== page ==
Of all the series that have been rebooted over the last decade I doubt many people would have predicted the return of Saved By The Bell, it was always seen as a very cheesy, very daft and often very bad teen sitcom that relied on lazy plotting, dodgy dialogue and some shockingly over the top performances. But this is 2020 where it appears anything can happen without it surprising people very much, and Saved By The Bell is back. But should it be? I’m really not sure, but perhaps it’s not the terrible idea many originally thought it might be.
Developed by 30 Rock writer and Great News creator Tracey Wigfield, she’s clearly very aware of what the show used to be like having hired Dashiell Driscoll, the creator of the Funny Or Die web series Zach Morris Is Trash, which illustrates just how awful Morris’s actions often were in the original series. It carries on that idea in the show too, with it opening with a campaign video for his character that serves as a handy introduction to what came before and where the character is now, with him having become the Governor only because of a scheme to get out of a seventy five dollar parking bill, which is clearly meant to mock the idiocy of the plotlines he had in the original series.
This is a strange mixture however, and I can’t help but have a feeling that it’s trying to have its cake and eat it. On one hand we’ve got the antics of the offspring of the original cast, with Jesse’s son Jamie (Belmont Cameli) and Zack and Kelly’s son Mac (Mitchell Hoog) both attending the school and getting up to daft adventures and treating the teachers like idiots, but there’s a second plot strand involving the students of Douglas High, which due to Zack’s terrible financial budgeting has closed down and all the students from that school have had to join Bayside. The Douglas High students feel like they’re from a completely different show too, a far more realistic and believable affair.
It’s a very intentional decision to mix both styles, while we also get to catch up with most of the original cast from the series with AC Slater (Mario Lopez) the school gym teacher, Jesse’s a guidance councillor, Zack (Mark-Paul Gosselaar) is the governor and Kelly (Tiffani Thiessen) is his wife, and only Lisa, Screech and Mr Belding are missing, with the former due to appear soon and Wigfield has said that Screech may well turn up in a later season. As it’s on the Peacock streaming service the running time is extended and the episode lasts for 31 minutes, but even despite having an extra 11 minutes more than a standard network sitcom it feels overstuffed, like they’ve packed too much in to the episode as they introduce (and re-introduce) a great many characters.
Among the new characters are Aisha (Alycia Pascual-Peña), Daisy (Haskiri Velazquez) and Devante (Dexter Darden) from Douglas High, who when they join Bayside are conveniently “Buddy Up’d” with Mac, Jamie and Mac’s frenemy Lexi (Josie Totah). Adding to the overstuffed feeling is the fact that everyone’s got their own plotline with Daisy, Mac and Lexi wanting to run for class president, Aisha plans on joining the football team, Devante wants to avoid being in Slater’s football team and instead tries out for a school musical, while Zac and Lexi are scheming against each other in the hope of getting a cherished parking space, and AC Slater and Jesse are trying to connect with the kids, but none are engaging or that exciting.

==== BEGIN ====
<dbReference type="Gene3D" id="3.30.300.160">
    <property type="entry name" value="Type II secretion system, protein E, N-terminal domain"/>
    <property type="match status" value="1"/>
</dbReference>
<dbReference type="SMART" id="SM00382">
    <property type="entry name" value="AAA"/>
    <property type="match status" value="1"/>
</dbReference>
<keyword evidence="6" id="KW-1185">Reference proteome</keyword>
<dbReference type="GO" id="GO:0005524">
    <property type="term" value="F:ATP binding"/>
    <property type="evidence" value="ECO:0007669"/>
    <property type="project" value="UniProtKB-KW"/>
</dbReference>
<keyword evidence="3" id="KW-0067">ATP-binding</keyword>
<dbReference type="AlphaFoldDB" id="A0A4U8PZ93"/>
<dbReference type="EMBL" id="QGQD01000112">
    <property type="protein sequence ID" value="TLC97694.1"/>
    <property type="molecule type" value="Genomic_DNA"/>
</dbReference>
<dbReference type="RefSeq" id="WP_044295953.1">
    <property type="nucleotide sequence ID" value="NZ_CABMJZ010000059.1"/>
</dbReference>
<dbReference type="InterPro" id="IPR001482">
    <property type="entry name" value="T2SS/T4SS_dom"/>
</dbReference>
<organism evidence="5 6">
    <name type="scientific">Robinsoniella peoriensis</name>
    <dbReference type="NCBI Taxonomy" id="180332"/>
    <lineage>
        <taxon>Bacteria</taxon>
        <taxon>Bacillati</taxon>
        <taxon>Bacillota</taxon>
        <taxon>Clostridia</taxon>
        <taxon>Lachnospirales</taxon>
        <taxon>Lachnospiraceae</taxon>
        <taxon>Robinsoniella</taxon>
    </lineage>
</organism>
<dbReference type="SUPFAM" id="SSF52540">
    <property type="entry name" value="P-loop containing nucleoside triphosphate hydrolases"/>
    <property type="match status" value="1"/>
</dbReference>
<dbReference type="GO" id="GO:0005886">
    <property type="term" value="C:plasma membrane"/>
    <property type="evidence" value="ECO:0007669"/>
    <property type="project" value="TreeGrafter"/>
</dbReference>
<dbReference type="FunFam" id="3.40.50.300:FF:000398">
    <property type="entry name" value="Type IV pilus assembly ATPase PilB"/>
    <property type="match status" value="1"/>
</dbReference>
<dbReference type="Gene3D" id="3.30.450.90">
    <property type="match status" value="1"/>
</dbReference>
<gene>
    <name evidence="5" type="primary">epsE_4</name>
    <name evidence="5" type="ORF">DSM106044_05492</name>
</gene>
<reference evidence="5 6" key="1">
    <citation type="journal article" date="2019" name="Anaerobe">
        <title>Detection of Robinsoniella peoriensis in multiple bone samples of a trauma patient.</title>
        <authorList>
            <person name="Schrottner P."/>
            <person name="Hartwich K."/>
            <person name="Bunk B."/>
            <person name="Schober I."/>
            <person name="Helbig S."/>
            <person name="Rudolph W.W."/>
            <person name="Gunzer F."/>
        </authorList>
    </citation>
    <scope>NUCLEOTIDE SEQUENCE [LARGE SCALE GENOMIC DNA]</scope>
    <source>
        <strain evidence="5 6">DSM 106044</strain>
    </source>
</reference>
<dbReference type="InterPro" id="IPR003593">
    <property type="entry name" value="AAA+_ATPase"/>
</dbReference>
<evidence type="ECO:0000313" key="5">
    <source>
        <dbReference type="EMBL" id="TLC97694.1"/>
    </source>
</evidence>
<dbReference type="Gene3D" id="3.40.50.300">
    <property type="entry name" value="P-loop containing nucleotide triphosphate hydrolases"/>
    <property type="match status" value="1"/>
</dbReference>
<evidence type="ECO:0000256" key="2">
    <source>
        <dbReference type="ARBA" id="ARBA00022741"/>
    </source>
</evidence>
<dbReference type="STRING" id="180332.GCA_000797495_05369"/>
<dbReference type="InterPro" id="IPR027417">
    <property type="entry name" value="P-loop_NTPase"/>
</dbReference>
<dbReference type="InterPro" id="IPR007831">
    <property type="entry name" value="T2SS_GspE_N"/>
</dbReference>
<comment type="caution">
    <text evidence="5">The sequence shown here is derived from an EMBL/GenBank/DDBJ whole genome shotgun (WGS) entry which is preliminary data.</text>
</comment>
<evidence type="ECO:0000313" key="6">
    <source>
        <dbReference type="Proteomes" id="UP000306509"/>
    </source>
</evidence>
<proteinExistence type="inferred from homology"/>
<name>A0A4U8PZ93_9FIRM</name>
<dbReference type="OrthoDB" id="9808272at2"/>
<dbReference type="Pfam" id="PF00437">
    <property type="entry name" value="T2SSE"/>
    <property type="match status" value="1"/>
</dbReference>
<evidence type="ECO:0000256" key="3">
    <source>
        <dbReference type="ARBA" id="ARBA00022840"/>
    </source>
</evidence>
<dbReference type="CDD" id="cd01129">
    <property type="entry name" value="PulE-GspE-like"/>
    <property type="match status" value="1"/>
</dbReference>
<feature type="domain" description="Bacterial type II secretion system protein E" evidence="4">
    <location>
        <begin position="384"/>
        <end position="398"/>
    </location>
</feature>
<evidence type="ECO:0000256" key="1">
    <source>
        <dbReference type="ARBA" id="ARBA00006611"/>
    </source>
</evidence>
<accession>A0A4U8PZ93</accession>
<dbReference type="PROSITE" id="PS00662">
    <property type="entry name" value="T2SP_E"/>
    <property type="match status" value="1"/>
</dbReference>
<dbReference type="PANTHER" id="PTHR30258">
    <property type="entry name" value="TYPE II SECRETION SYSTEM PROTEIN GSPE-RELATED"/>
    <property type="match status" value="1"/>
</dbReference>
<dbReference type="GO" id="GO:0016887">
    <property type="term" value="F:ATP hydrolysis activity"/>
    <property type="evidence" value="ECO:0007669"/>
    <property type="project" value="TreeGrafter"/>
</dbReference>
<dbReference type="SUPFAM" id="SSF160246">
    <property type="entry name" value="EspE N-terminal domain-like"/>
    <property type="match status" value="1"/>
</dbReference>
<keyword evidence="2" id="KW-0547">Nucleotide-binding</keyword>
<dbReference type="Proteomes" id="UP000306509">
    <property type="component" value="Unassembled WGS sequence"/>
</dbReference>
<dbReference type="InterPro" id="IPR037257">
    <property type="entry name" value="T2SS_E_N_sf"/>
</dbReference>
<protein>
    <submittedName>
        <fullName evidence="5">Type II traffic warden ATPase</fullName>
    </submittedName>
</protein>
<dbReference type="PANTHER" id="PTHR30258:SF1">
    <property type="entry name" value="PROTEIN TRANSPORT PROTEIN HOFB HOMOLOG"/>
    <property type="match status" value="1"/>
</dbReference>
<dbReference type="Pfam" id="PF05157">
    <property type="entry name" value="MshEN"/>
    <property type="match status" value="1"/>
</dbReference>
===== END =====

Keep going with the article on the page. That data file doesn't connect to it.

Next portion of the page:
There are a good few funny lines and moment in the episode and the dialogue is often strong. Funniest among this debut episode are scenes where the new Principal, Mr Toddman makes some amusing comments about how little he’s respected and how he can’t even get a chair without “Little Bitch” carved in to it, and Jesse jokes that she has no control over her son and that’s illustrated by the fact that he’s called his dog “Porno”. There’s also a fun bit with Zack commenting early on in a very meta moment that school is “A time for kids to evade Maths homework and torment their principal with no consequences”, and some of Aisha and Daisy’s observations about how different their lives are compared to the rich and pampered Bayside students hit home too, and it plays around with the class differences in an interesting enough way.
Some times the jokes are dodgy though, Jamie is asked why he’s reading a book upside down and he quips “I’m reading about Australia”, it’s something that could have come out of the original series and this is not a good thing. The same goes for a bit where Principal Toddman talks about the students not listening to him, and of course they aren’t and have already left the room before he notices, and it also applies to Mac’s all round cheesiness too, we’re meant to think he’s a twat, but that doesn’t actually mean his antics are that funny. Curiously there’s also a bit of fourth wall breaking too, with Daisy suddenly asking the camera “What did that blonde fool just say to me?”, it’s an odd decision in an already odd show, and it didn’t work for me.
It’s all a bit of a hodgepodge oddity then, at times very funny, at times a bit embarrassing. It definitely could do with a few less characters and those from the original cast really don’t need as much screen time as they get, and the slightly saccharine moments toward the end is also a bit much, especially as Devante sings The Greatest Love Of All over a montage of footage of our characters. But it does show promise, there’s enough funny lines here to suggest that it could be a good show, if they’re just a bit more prudent when it comes to editing down the running time and cutting some of the cheesier elements.